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    1. LOL, Hannah, I thought as I posted this that you might take me to task for using purple again. Must be something in the water. My last three pieces have all been purple-ish, and it was not a favorite of mine when I began beading!

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  5. Hi Marsha: Thank you, thank you, for posting such a wonderfully informative piece! I bead constantly (retired, hate housework) and the process of beading is as important to me as having a finished piece, so to follow your process here was great! You have created a wonderful set which I'm sure either you or a lucky customer will enjoy for a long time. I seldom sell finished pieces, but when I do I strive for recouping the cost of all materials, my time is usually a give-away. Guess if you love doing beadwork, you kind of minimize the $$$ figure for time spent! I hope to see more of your work, and more of the thought behind the process - and of course, doing pieces in purple is the topping on the cake! Regards, Jeanne

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  6. Hi Jeanne, and thanks for your comment! I am afraid I am not willing to give away my time or beads, but I can see how the cost of design can be recouped in the seling of the design. I make my living making costumes for competitive ballroom dancers, and my labor for that is billed at $40 an hour, which actually makes my costumes reasonably priced in today's competition clothing market. I don't try to bill my beading time at that rate, but I do pay myself an hourly amount that I think represents my technical skill and design quality. It is a personal decision for each beader, I guess,and I am always intrigued to hear how others think about pricing. Thus far in my five years of selling beadwork, I have managed to pay for my bead-buying habit in full each year, and I am satisfied with that for the time being. :o)

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  7. I just asked Patrick Duggan the question about charging for design time.

    I rarely make a piece a second time, so if I do not charge for design time I never recover the costs of that time. On the other hand, I never quite found it appropriate to charge for time spent designing something that does not end up in the finished piece. If I was really trying to cover my costs I would likely make more than one piece and recover my design time.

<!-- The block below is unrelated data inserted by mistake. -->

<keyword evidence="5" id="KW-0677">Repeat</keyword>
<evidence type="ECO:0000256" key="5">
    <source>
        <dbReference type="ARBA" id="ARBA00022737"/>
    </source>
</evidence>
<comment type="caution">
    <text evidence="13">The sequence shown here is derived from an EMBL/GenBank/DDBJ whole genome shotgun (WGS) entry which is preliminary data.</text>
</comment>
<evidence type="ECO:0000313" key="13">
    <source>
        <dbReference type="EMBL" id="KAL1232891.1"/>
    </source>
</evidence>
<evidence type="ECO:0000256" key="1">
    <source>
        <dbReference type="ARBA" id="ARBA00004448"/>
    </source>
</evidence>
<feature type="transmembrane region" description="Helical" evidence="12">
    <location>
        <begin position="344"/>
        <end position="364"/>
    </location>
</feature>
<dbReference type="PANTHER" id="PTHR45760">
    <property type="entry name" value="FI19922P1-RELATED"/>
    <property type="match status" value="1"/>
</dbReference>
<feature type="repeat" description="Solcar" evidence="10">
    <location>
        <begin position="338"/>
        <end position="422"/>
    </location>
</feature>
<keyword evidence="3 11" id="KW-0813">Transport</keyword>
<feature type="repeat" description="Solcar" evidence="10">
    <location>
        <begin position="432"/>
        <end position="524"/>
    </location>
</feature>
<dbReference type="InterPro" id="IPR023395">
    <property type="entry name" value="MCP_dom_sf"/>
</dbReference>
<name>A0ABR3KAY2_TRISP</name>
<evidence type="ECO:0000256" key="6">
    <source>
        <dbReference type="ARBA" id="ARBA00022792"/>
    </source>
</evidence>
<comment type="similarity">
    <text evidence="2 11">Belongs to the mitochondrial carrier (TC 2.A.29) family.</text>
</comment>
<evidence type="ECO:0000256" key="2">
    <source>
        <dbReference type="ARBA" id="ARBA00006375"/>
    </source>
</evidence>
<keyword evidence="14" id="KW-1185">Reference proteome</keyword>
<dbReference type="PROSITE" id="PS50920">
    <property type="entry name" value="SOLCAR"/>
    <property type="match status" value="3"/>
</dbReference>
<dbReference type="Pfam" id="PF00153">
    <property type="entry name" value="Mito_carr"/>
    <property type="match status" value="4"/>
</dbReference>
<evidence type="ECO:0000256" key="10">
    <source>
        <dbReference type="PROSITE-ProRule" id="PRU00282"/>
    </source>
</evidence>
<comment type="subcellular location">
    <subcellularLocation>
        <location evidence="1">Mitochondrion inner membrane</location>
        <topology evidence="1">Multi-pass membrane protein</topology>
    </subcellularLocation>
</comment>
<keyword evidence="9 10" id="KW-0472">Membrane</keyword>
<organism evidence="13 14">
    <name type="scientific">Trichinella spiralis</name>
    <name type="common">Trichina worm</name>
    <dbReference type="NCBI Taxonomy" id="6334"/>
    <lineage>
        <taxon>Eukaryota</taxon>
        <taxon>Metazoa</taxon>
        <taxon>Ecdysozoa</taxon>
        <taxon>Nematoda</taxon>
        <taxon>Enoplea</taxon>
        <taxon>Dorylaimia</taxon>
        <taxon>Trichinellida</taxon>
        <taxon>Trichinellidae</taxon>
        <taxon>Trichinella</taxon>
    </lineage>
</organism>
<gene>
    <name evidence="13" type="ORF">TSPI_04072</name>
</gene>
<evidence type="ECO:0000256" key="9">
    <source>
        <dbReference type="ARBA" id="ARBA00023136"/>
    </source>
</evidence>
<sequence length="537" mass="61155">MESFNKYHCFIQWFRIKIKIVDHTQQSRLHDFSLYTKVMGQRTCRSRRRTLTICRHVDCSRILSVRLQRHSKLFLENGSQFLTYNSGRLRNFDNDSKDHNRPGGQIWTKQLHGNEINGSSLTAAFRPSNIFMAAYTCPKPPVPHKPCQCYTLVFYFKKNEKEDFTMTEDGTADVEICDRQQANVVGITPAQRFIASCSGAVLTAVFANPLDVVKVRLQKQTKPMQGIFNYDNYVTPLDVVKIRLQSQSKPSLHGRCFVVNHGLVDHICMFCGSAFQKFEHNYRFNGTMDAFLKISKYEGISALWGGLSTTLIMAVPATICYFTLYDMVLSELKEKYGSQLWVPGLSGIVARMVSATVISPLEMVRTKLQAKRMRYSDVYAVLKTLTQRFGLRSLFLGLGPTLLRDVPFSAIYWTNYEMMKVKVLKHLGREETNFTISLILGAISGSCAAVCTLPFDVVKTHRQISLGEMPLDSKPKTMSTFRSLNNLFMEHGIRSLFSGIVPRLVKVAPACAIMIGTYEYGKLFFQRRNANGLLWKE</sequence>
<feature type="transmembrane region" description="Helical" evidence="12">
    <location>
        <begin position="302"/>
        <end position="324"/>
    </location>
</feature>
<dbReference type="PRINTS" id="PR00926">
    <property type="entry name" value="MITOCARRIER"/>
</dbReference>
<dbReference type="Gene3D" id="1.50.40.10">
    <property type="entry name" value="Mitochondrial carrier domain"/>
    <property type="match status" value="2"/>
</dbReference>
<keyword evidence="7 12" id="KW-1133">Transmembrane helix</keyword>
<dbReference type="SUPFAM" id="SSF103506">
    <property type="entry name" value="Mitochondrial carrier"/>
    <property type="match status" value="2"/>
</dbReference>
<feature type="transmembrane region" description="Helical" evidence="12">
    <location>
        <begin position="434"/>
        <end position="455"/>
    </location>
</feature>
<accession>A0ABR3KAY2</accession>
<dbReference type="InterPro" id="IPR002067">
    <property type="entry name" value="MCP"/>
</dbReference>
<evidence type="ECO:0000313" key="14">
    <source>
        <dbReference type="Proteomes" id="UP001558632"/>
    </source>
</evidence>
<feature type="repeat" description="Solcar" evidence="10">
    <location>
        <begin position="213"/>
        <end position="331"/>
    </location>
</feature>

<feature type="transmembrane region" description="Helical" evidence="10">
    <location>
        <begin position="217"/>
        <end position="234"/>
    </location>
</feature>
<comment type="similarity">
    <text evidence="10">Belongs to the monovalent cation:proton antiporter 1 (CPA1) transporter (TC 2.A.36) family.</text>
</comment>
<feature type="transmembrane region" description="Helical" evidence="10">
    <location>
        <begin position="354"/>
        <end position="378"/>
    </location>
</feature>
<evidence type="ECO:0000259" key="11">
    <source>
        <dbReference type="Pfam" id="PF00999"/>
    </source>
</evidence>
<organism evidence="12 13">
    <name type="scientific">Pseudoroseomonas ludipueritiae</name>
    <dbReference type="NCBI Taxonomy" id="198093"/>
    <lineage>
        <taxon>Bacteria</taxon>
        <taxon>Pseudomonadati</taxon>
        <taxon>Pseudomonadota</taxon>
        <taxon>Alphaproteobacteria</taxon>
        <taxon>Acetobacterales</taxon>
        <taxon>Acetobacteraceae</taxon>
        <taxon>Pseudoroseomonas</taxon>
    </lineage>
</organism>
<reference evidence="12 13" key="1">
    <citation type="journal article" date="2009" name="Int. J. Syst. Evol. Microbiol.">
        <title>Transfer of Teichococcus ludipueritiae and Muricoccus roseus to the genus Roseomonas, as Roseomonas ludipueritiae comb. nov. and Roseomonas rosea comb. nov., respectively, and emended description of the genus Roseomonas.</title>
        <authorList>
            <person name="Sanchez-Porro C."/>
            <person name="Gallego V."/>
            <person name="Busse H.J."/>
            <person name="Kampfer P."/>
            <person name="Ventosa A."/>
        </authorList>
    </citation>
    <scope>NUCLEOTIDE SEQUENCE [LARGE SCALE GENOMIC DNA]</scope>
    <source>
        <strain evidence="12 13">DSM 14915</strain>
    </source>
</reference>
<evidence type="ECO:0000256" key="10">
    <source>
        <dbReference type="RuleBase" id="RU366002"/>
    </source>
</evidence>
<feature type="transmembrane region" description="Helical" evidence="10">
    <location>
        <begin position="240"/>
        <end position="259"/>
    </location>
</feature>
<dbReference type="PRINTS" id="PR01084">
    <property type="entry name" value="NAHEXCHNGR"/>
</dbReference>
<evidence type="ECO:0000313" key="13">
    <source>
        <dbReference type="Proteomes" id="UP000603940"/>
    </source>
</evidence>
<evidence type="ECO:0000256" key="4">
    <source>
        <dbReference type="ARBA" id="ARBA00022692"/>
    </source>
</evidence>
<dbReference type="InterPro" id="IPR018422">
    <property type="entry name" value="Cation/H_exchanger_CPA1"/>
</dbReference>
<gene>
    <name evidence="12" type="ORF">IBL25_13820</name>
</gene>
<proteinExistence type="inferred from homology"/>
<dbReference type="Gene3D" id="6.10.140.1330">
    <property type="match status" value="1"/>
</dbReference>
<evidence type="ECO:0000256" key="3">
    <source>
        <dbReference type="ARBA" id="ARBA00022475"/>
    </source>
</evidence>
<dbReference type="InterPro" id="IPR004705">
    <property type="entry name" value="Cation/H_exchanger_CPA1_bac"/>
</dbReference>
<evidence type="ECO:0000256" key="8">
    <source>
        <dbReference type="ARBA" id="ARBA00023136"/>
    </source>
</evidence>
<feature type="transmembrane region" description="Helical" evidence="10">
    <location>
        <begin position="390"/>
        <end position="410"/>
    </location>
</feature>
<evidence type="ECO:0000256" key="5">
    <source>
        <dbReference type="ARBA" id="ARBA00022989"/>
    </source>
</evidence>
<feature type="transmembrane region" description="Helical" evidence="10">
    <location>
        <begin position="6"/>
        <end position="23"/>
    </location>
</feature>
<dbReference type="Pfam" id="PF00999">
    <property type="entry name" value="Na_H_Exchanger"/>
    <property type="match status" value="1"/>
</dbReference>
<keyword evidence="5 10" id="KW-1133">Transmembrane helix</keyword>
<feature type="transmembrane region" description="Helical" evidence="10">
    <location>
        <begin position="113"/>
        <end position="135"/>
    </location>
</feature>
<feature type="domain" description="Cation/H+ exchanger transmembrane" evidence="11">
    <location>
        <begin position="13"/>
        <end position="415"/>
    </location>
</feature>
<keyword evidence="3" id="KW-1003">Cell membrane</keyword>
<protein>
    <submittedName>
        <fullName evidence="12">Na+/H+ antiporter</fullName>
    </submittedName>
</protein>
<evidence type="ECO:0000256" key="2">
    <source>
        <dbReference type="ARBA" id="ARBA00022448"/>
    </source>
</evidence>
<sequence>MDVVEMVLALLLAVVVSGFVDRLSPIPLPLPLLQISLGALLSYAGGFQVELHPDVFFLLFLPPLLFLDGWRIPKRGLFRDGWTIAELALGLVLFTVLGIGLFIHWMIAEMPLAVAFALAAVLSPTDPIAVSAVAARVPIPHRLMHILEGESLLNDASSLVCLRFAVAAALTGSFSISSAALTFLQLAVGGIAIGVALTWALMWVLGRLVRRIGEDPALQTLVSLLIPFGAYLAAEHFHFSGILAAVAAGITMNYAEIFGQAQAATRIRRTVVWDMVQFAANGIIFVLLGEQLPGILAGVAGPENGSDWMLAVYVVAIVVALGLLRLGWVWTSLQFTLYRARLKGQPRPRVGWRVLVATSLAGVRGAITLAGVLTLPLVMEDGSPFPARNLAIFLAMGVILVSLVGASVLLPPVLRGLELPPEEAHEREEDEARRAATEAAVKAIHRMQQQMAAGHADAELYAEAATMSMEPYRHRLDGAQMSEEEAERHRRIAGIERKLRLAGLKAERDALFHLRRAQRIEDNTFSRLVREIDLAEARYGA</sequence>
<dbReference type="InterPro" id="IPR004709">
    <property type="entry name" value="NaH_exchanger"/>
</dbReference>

My formula is to charge an hourly rate + retail replacement costs of the supplies + a small surcharge to cover shopping, storage, insurance, design, and all the other incidentals like thread, needles, tools, etc. I also take a look at what others are charging to make sure my prices are not unreasonable.

    One final thought- if you think your work is worth $10 then someone will tell you it is only worth $7. If you think your work is worth $500 you are much more likely to get the full price. If people think they are buying art they are willing to pay the price, if people think they are buying costume jewelry they want a bargain and just know that they could (but never will) make it for less or find something they like just as well for less at a discount store. That has been my experience anyway.

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    1. LOL Kathy Jo, I just read a post about Patrick's earring design process! I think this is good advice my friend, and very similar to what I do. Thank you for reading and commenting!

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  8. Oh my, this is so gorgeous and perfect for the theme!
    I love this color combo hugely!!!!

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    1. Thank you! I think it was your bra I looked at earlier! Bravo right back at you!

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    2. Yes it was!
      Siamo brave! :)

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  9. Colours, precision, everything is perfect! You reminded me flat spiral, it looks very fresh!

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    1. Thank you. I used both 4mm and 6mm beads in tht flat spiral and I really like the result. :)

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  10. I love the colors on this Marsha. I don't think I would have ever thought of using this combination- but it is stunning. And I love how the satin ending up showing through- it really does set off the metal piece without overwhelming it!